Hazon Educational Library: Food
There are many options to preserve each season's harvest, including canning, vinegar pickling, drying, blanching and freezing. This particular activity teaches lacto-fermentation pickling - an easy, fun and extremely health-friendly method of food preservation. Participants will take home a jar of their own and in a few days will be able to eat their own pickles!
What can return to the earth quickly and what will stick around for hundreds of years? This game will challenge participants to think critically about the trash they produce, what happens when they throw things ?away? and how the earth plays a role in this process.
Microgreens are mini versions of regular vegetables. The shoots are harvested at a young age, before they grow into fully matured plants. They have a wonderful flavor and are richer in nutrition than their larger counterparts. Best of all, microgreens are fun and easy to grow!
by Lior Gross and Hazon
This source sheet is a dive into Jewish tradition's commentary on prohibitions against wanton waste, environmental stewardship, responsibility for community members in need, and responses to hunger and surplus. We hope that it serves to mobilize Jewish communities to act on climate change and food injustice by reducing food waste, keeping it out of landfills, and transforming it to reduce food insecurity.
The connection between industrial animal agriculture and climate change is significant. But why and how is that so? This two-page source sheet presents a string of data that tells a concise and compelling story of the connection between industrial animal agriculture and climate change. Based on the writings of Jonathan Safran Foer in his book We Are the Weather: Saving the Planet Begins at Breakfast.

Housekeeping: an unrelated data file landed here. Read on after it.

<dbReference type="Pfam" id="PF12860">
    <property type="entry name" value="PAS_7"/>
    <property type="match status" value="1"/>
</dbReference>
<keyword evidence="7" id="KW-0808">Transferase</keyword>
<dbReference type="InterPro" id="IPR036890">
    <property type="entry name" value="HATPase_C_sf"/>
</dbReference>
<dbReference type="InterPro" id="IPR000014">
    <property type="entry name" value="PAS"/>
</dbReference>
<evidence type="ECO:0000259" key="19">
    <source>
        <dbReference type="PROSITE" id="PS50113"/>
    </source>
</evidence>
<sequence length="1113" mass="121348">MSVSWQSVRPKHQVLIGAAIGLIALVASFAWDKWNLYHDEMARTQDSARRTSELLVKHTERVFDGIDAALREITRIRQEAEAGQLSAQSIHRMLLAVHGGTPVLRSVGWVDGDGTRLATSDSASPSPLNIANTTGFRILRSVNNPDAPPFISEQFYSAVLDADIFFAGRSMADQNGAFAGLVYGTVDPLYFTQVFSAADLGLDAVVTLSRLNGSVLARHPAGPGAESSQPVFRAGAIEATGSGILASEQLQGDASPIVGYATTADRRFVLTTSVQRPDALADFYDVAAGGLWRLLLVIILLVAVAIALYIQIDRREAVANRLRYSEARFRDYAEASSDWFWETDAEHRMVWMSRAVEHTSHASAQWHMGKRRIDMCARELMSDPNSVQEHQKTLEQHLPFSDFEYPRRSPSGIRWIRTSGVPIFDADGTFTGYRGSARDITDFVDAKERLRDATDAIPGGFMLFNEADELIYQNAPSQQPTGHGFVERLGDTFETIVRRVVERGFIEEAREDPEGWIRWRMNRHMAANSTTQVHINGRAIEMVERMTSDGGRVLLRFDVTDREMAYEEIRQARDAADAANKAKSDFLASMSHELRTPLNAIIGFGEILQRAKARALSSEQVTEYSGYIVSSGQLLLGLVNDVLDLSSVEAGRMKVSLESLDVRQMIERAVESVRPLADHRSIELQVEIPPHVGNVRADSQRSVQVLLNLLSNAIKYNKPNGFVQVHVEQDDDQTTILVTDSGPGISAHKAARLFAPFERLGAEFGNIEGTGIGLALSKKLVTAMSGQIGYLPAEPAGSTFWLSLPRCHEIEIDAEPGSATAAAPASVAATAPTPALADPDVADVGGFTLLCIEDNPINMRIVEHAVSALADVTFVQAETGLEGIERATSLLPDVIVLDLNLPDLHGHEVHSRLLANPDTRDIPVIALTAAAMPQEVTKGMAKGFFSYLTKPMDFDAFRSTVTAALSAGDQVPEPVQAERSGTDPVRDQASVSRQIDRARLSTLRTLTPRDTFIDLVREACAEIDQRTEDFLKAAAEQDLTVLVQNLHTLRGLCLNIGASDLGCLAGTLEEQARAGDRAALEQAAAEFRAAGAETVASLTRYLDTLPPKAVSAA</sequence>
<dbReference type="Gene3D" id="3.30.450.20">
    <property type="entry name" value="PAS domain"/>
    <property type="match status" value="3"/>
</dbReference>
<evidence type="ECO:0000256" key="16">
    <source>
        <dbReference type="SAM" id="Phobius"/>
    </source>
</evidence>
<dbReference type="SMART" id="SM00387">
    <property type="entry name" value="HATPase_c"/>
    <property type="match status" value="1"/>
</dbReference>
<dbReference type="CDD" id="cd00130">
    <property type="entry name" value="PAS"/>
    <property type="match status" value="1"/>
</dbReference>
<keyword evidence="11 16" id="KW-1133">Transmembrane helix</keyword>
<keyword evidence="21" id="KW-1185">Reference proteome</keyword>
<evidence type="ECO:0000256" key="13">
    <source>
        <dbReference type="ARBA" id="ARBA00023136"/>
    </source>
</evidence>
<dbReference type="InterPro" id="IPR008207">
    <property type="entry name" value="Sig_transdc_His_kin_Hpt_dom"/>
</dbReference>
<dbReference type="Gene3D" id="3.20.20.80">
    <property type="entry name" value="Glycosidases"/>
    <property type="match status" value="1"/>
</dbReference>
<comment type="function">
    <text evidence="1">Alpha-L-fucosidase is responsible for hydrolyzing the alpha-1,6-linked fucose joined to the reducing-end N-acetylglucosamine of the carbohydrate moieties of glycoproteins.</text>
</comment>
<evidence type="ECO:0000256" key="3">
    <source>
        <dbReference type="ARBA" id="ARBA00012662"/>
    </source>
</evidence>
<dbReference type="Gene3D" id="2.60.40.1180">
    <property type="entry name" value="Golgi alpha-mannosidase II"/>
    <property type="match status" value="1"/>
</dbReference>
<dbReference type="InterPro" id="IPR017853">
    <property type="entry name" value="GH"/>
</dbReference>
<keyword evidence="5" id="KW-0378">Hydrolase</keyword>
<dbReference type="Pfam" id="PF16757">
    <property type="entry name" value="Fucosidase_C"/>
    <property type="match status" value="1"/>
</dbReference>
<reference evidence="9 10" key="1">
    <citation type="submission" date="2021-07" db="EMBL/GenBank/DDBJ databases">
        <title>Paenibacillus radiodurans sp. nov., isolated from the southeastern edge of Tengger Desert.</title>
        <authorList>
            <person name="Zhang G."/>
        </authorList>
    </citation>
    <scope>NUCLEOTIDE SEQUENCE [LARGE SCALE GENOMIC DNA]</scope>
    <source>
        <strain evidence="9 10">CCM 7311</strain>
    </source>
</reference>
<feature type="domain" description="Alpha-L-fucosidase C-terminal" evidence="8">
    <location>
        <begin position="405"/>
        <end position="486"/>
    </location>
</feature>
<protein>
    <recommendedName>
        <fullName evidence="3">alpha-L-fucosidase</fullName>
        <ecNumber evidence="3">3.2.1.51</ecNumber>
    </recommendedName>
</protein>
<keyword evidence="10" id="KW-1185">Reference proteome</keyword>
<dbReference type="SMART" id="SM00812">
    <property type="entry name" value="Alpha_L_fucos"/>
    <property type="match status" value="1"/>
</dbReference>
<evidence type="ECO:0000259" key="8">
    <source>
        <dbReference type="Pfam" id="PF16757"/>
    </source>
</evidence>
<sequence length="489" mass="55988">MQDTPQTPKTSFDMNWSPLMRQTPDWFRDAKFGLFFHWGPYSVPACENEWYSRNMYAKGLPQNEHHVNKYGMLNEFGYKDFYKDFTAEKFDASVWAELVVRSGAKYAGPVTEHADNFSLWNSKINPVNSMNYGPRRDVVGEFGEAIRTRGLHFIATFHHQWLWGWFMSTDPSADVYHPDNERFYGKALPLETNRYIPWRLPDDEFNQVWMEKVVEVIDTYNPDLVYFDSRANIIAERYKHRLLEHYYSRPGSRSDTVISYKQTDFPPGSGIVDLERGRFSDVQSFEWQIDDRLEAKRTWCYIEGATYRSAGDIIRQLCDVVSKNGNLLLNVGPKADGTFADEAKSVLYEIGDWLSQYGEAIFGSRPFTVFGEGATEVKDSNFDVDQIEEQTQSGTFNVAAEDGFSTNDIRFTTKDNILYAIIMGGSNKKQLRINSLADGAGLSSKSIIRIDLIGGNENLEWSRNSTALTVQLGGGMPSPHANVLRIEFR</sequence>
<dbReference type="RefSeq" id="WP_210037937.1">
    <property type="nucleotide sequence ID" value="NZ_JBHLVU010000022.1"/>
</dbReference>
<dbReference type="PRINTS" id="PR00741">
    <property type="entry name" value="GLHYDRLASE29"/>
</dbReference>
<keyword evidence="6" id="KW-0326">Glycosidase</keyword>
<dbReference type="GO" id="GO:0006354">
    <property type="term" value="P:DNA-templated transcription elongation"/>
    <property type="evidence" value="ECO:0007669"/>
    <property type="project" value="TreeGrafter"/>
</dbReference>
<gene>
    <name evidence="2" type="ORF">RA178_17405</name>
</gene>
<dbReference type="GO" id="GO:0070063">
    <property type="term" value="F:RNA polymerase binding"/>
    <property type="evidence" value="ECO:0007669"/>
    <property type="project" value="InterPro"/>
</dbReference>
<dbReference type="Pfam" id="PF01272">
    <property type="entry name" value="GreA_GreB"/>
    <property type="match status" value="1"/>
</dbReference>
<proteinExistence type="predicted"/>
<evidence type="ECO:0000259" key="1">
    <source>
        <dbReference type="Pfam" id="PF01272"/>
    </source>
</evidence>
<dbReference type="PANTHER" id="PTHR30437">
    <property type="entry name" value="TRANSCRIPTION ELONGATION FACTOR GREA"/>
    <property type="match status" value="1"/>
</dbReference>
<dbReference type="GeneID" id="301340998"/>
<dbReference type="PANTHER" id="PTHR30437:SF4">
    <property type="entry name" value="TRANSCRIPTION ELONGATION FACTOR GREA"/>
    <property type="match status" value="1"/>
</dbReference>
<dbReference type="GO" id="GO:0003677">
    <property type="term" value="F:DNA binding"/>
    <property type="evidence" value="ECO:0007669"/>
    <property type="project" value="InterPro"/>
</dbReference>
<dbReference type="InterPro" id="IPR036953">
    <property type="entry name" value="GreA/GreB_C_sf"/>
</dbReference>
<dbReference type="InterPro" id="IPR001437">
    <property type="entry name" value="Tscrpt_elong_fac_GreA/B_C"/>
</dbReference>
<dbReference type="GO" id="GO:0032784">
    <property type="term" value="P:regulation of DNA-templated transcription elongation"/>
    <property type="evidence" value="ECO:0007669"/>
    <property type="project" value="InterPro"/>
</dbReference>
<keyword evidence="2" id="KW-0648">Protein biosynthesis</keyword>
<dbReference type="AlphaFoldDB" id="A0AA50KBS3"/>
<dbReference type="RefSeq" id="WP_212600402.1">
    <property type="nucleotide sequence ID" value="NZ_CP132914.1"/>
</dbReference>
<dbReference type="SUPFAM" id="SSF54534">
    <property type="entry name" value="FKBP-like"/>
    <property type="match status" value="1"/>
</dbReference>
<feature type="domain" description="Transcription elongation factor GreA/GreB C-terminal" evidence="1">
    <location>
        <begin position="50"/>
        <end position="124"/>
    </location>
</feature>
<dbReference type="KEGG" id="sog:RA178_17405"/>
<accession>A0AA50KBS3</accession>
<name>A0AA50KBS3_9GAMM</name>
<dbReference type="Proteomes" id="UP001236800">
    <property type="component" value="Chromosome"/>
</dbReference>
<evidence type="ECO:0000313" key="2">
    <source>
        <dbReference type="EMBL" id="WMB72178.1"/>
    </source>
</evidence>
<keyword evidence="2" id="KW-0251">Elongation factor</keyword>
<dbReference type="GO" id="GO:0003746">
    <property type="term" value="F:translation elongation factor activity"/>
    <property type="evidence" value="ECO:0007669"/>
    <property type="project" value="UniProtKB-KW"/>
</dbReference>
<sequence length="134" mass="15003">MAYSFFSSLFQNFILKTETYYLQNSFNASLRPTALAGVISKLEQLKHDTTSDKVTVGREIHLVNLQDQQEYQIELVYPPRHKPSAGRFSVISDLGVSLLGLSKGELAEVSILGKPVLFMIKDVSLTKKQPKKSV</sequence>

JIFA and Hazon
As you prepare for the Passover seder this year, consider using these four questions to help inform your own conscious food choices, and to enhance your discussions with family and friends during the holiday.
by Sarah Rockford
There are anecdotal stories about food throughout the Torah. These food-cameos are, perhaps, even more instructive in the origins of Jewish food culture than the direct instructions about what may be eaten.
by Liana Rothman
Three-fold workshop, which involves delving into the history of dairy on Hanukkah, making cheese and butter, and a discussion about the dairy industry and striving towards greater ethical consumption under capitalism, under the lens of our environmental crisis.
by Hannah Fine
Breaking Bread Together was a community event of cross-cultural engagement over local, regeneratively grown, heritage grains.
by Clara Feigelson
This program is an introduction to collective responsibility as humans to each other and the Earth in the context of games.
by Jessica Wolfe
Students will learn how the Jewish holidays relate to the water cycle. We will look at the water cycle of North East United States & Israel to compare and contrast the differences between the water cycles in each region and the holidays that occur during those times.
Age(s): Middle School
by Cole Siegel
This program is designed to be primarily a discussion based around eating, looking both at Jewish texts as well as secular contemporary sources.
by Beth Denaburg
The series of programs focuses on the interconnections between Judaism, nature, and food - aiming to explore the threads of interconnectedness that bind people, plants, pollinators, soil, and Jewish traditions.
by Molly Sease
Milk and Honey Farm
This is a scavenger hunt style program designed as a celebration of Tu B?shvat, the New Year for the Trees. Through a variety of hands-on activities and exploration, students will connect with the holiday through the lens of contemporary Jewish environmental values and will learn the importance of self-and earth care as a whole.
Category: Food & Climate, Jewish Agricultural Traditions, Spiritual Nature Experience, Sustainability
by Stephanie Salem
de Toledo High School
The goal of the program is to educate students and faculty about the global climate crisis and provide them with tangible tools as individuals and as a community to help combat the issue.
Age(s): High School